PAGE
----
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NREL study shows 20 percent wind possible by 2024

Half a million jobs, 25% drop in utility carbon pollution for just 2 cents a day per household

Back in May 2008, I reported on an amazing study on U.S. wind potential by the Bush Adminstration (see “Bush DOE says wind can be 20% of U.S. power by 2030 “” with no breakthroughs).” The study concluded 20% penetration was straightforward:

  • Annual installations need to increase by only a factor of three from current levels by 2018.
  • Costs of integrating intermittent wind power into the grid are modest. 20 percent wind can be reliably integrated into the grid for less than 0.5 cents per kWh.
  • No material constraints currently exist.
  • This would require 300,000 MW of wind, delivering electricity for about 6 to 8.5 cents per kilowatt hour, unsubsidized (i.e. no federal tax credit) and including the cost of transmission to access existing power lines within 500 miles of wind resource].
  • The 20% Wind Scenario could require an incremental investment of less than 0.06 cent (6 one-hundredths of 1 cent) per kilowatt-hour of total generation by 2030, or roughly 50 cents per month per household.

We are well on our way toward that target (see “EIA projects wind at 5% of U.S. electricity in 2012, all renewables at 14%, thanks to Obama stimulus!”). In the rest of this post, Tom Kenworthy, Senior Fellow at American Progress, updates the story with the latest study from the Department of Energy:

Bottom line: it’s certainly doable by 2024 with “significant expansion of the transmission infrastructure,” and it will be a “highly cost effective way to reduce carbon emissions.”

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“Twenty percent wind is an ambitious goal, but this study shows that there are multiple scenarios though which it can be achieved,” said David Corbus, who oversaw the study for NREL that looked at various combinations of onshore and offshore wind development to serve an area extending from the western border of the Great Plains to the eastern seaboard. But he said “we need to start planning” immediately for the complex upgrades to the eastern U.S. electrical transmission system, including some 22,000 miles of new high-tech lines and tens of billions of dollars in capital investments.

“We can bring more wind power online, but if we don’t have the proper infrastructure to move that power around, it’s like buying a hybrid car and leaving it in the garage,” said Corbus.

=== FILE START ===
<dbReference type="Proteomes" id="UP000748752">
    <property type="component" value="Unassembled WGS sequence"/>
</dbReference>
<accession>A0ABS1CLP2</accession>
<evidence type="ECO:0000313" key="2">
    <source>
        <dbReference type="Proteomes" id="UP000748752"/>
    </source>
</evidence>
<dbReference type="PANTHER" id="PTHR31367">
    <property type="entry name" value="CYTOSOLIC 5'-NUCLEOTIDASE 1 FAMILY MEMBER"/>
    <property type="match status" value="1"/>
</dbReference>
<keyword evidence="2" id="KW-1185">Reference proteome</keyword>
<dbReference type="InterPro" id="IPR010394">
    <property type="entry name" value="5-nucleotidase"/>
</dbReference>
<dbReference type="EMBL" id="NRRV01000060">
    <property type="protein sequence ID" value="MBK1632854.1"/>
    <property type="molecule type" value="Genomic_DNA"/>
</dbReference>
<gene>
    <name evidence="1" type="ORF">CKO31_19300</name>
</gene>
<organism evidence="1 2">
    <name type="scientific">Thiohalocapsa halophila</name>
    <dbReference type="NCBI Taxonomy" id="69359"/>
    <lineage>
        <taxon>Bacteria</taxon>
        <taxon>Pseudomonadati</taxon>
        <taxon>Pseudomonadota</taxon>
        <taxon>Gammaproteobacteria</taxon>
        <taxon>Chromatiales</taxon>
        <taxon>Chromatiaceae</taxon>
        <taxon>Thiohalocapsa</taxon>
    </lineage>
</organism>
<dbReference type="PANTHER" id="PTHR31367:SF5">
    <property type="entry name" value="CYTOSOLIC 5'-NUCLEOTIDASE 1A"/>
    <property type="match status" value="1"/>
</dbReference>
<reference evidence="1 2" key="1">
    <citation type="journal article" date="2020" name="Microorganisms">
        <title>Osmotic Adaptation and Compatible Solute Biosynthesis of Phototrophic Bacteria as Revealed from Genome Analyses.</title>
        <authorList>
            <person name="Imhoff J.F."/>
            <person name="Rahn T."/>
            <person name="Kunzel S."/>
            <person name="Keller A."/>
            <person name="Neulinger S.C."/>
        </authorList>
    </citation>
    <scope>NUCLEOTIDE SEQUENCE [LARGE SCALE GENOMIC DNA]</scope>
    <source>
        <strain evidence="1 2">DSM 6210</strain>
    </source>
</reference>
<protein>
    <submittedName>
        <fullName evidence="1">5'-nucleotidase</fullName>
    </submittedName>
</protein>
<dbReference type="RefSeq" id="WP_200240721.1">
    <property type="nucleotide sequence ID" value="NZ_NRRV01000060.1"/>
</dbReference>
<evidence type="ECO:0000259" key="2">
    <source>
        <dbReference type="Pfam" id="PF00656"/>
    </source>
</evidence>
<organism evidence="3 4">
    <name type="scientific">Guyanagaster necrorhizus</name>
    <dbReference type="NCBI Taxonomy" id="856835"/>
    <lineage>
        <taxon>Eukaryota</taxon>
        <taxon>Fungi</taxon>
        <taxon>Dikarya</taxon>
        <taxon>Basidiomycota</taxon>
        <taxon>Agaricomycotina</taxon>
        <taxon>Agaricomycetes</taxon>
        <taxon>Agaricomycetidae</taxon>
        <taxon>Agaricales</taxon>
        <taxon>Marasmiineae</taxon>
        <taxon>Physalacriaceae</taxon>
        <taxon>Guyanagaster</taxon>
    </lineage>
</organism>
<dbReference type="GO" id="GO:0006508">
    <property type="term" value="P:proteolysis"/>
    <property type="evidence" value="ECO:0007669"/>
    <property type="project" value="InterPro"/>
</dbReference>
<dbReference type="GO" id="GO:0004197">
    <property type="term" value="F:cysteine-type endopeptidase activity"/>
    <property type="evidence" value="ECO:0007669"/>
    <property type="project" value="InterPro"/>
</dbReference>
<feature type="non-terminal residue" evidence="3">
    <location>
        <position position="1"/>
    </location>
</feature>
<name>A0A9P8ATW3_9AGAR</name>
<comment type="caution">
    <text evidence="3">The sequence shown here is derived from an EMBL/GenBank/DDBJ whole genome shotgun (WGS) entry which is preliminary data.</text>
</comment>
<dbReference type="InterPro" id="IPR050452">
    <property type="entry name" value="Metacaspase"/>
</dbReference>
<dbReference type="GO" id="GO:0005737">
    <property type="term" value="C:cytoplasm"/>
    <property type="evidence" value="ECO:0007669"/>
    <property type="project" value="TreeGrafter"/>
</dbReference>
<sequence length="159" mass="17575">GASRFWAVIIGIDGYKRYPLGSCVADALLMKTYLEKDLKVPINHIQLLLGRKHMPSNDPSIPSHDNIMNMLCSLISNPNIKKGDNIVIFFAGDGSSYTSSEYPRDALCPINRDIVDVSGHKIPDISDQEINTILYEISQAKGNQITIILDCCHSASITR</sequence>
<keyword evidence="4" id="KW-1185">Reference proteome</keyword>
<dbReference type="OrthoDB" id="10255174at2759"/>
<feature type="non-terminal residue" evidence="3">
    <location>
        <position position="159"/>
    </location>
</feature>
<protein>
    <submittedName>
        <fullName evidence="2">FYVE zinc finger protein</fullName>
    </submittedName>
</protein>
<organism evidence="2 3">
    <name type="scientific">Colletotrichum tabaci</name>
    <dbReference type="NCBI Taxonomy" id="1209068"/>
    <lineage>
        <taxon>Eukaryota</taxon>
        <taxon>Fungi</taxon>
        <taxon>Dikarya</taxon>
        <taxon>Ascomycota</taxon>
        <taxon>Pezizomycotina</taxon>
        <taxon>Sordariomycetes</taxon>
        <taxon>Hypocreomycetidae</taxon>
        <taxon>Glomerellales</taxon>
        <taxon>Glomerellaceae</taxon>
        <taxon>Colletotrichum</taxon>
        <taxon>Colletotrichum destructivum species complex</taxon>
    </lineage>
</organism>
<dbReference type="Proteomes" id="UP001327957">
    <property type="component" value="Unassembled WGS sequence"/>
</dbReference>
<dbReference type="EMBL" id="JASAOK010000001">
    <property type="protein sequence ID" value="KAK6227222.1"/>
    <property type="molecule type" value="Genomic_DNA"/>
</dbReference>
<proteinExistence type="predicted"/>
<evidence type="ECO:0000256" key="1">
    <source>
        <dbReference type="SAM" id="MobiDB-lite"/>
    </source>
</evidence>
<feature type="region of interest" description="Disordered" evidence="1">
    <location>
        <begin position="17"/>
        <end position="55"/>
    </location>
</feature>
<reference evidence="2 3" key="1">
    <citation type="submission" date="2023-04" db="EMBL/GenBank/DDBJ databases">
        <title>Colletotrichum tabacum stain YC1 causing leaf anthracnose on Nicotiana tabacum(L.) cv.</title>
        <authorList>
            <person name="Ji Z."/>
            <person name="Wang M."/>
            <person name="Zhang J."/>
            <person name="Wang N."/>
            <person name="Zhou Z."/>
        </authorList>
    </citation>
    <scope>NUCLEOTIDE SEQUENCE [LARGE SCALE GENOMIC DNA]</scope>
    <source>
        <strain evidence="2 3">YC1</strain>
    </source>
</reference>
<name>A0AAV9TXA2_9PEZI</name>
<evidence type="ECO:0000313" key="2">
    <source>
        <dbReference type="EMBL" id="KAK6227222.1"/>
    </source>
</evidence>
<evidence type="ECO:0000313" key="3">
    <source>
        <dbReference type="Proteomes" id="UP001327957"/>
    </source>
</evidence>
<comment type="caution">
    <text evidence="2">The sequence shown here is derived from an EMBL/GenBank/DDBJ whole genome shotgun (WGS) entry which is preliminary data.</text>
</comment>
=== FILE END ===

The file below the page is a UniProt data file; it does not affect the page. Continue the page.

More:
The NREL study is a critical milestone in achieving a core climate solution that will help stabilize CO2 emissions below 450 ppm. As American Wind Energy Association CEO Denise Bode said: “This ground-breaking study demonstrates the major role wind energy can provide across the Eastern US, reducing and stabilizing electricity rates while protecting the environment. It also shows the urgency of transmission reform for both onshore and offshore wind development, because if we wait any longer we will not have the lines soon enough to tap these cost-effective domestic renewable resources.”

Because more than 70 percent of the U.S. population lives in the area serviced by the Eastern Interconnection that is the subject of the NREL study, said Corbus, bringing significant amounts of wind power to the eastern grid “goes a long way towards clean power for the whole country.”

Among the new report’s conclusions are that reductions in spending on fossil fuels that will come from replacing coal-fired electricity with wind generated power more than offset the costs of additional transmission. The cost of integrating intermittent wind power into the Eastern grid, the study concludes, would be just .2 cents per kilowatt-hour.

And what is the benefit to the nation of each household spending under 2 pennies a day to hit the 20% target?

  • Reduce carbon dioxide emissions from electricity generation by 25 percent in 2030.
  • Reduce water consumption associated with electricity generation by 4 trillion gallons by 2030;
  • Increase annual revenues to local communities to more than $1.5 billion by 2030; and
  • Support roughly 500,000 jobs in the U.S., with an average of more than 150,000 workers directly employed by the wind industry.

This looks like a job for a strong renewable electricity standard for utilities plus a rising price on CO2 from a shrinking cap.

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